Calorie counting

The U.S. Food and Drug Administration on Nov. 25 finalized two rules requiring that calorie information be listed on menus and menu boards in chain restaurants, similar retail food establishments (including bakery cafes) with 20 or more locations to provide consumers with more nutritional information about the foods they eat outside of the home. The rules are required by the 2010 Patient Protection and Affordable Care Act.

Restaurants and similar retail food establishments will have one year to comply with the menu labeling requirements.
 
“Americans eat and drink about one-third of their calories away from home and people today expect clear information about the products they consume,” says FDA Commissioner Margaret Hamburg. “Making calorie information available on chain restaurant menus and vending machines is an important step for public health that will help consumers make informed choices for themselves and their families.”

The menu labeling final rule applies to restaurants and similar retail food establishments if they are part of a chain of 20 or more locations, doing business under the same name and offering for sale substantially the same menu items. Supermarkets are included. Covered food establishments will be required to clearly and conspicuously display calorie information for standard items on menus and menu boards, next to the name or price of the item. Seasonal menu items offered for sale as temporary menu items, daily specials and condiments for general use typically available on a counter or table are exempt from the labeling requirements.

Some states, localities and various large restaurant chains are already doing their own forms of menu labeling. The 1990 Nutrition Labeling and Education Act, the law establishing nutrition labeling on most foods, did not cover nutrition labeling for restaurants and other ready-to-eat foods. In the years that followed, states and cities created their own labeling requirements for such foods. These federal standards will help avoid situations in which a chain restaurant subject to the federal requirements has to meet different requirements in different states.

The FDA considered more than 1,100 comments from stakeholders and consumers in developing these rules. In response to comments, the FDA narrowed the scope of foods covered by the rule to more clearly focus on restaurant-type food, made other adjustments such as ensuring the flexibility for multi-serving dishes like pizza to be labeled by the slice rather than as a whole pie, and provided establishments with additional time to comply with the rule.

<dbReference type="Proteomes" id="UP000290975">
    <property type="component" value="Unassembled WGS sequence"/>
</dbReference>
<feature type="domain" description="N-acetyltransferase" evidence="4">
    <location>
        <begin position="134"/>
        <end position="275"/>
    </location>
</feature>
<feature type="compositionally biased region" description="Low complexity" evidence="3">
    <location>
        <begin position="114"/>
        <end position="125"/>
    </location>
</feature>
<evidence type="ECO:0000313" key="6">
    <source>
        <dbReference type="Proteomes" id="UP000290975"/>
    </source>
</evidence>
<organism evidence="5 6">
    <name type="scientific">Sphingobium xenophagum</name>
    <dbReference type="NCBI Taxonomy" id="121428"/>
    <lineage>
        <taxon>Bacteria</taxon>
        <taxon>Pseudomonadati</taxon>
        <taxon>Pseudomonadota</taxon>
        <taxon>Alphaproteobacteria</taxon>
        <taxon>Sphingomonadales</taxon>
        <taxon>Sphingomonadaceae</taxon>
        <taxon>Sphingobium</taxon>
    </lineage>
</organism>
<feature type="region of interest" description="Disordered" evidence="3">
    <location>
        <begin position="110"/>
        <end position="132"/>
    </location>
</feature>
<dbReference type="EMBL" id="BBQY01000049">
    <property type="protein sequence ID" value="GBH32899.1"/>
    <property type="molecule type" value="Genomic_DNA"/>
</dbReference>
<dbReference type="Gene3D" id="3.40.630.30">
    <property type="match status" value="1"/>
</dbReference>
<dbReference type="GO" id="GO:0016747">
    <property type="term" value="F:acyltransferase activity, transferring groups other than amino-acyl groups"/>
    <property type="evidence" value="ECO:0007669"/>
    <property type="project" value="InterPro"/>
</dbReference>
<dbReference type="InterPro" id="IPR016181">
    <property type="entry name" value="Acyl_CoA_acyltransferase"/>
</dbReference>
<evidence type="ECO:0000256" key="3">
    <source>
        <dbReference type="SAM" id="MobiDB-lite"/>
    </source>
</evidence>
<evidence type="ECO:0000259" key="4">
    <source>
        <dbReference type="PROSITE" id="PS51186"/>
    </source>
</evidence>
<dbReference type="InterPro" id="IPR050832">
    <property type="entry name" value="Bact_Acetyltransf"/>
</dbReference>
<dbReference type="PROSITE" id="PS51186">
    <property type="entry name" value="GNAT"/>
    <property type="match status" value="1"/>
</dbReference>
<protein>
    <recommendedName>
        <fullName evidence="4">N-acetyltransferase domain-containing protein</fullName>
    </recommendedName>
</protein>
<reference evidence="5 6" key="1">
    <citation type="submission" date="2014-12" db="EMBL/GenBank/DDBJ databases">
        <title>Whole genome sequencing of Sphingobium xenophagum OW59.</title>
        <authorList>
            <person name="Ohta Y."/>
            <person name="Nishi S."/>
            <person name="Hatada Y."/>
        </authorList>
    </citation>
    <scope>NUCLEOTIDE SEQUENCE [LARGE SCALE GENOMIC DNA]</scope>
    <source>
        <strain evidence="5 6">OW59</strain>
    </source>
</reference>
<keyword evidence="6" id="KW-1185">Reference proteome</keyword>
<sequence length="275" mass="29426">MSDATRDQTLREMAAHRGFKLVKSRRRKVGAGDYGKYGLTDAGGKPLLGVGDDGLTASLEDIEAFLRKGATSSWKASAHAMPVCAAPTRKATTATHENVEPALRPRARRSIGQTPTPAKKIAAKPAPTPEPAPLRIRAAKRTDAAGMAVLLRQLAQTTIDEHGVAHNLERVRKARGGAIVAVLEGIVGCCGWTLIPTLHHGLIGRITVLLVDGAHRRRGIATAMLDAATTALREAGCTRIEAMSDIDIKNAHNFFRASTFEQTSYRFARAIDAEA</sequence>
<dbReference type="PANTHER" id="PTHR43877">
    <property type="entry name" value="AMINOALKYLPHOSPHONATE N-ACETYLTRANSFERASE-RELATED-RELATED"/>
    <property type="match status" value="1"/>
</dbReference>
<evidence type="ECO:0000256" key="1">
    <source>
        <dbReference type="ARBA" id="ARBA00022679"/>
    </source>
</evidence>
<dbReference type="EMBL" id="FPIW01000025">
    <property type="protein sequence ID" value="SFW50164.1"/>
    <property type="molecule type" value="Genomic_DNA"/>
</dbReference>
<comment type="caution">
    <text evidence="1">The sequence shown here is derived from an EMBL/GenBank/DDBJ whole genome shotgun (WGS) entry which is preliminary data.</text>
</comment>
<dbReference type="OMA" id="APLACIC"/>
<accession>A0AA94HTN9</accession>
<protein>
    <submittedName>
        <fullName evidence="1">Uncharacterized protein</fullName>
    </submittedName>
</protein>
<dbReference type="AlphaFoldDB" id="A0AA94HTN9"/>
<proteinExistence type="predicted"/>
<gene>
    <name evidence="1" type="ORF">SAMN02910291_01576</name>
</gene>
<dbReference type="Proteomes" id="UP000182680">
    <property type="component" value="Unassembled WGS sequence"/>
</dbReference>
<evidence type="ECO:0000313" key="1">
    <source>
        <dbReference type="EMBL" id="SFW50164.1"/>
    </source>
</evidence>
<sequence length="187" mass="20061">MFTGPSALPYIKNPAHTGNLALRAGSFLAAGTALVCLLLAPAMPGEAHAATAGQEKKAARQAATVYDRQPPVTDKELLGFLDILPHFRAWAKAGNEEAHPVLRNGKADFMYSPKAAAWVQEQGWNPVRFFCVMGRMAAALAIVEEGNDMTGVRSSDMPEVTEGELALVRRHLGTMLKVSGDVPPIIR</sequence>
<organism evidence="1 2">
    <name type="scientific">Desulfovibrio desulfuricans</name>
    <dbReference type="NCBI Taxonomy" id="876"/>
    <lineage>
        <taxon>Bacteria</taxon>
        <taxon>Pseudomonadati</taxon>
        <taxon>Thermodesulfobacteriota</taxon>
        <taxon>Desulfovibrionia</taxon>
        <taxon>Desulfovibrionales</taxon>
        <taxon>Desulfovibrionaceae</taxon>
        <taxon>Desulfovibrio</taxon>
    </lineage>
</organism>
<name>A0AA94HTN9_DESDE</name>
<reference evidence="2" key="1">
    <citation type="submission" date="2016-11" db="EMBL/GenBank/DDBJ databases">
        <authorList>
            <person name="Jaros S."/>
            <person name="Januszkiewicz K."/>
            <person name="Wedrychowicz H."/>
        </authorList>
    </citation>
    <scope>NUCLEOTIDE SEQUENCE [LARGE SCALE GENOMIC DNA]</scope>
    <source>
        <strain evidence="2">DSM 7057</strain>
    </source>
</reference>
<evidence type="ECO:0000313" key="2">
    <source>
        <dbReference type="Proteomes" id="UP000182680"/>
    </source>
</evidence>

In addition, the menu labeling final rule now includes certain alcoholic beverages served in covered food establishments and listed on the menu, but still provides flexibility in how establishments meet this provision. The majority of comments supported including alcohol because of the impact on public health.

The menu labeling rule also includes food facilities in entertainment venue chains such as movie theaters and amusement parks.

Clean Labels

Operators like Panera Bread already have been planning ahead on this crucial topic.

Earlier this year, Panera Bread shared a comprehensive set of commitments around food. The Food Policy, which is a formal articulation of Panera’s long held values, is expressed by a commitment to clean ingredients, transparency, and a positive impact (on the food system) rooted in craft. Panera has announced that it intends to remove artificial additives (colors, flavors, sweeteners and preservatives) from its bakery cafe food menu by the end of 2016.

“Panera was founded on the belief that quick food could be quality food,” says Ron Shaich, founder, chairman and CEO. “We started by baking bread from fresh dough each day in our cafes. That commitment led to others – like our early decision to remove artificial trans-fats, post calories on menu boards and invest in serving chicken raised without antibiotics. As we continue to make conscious choices about the food we source and serve, we realized it’s also important to share what we’ve accomplished and where we’re going.”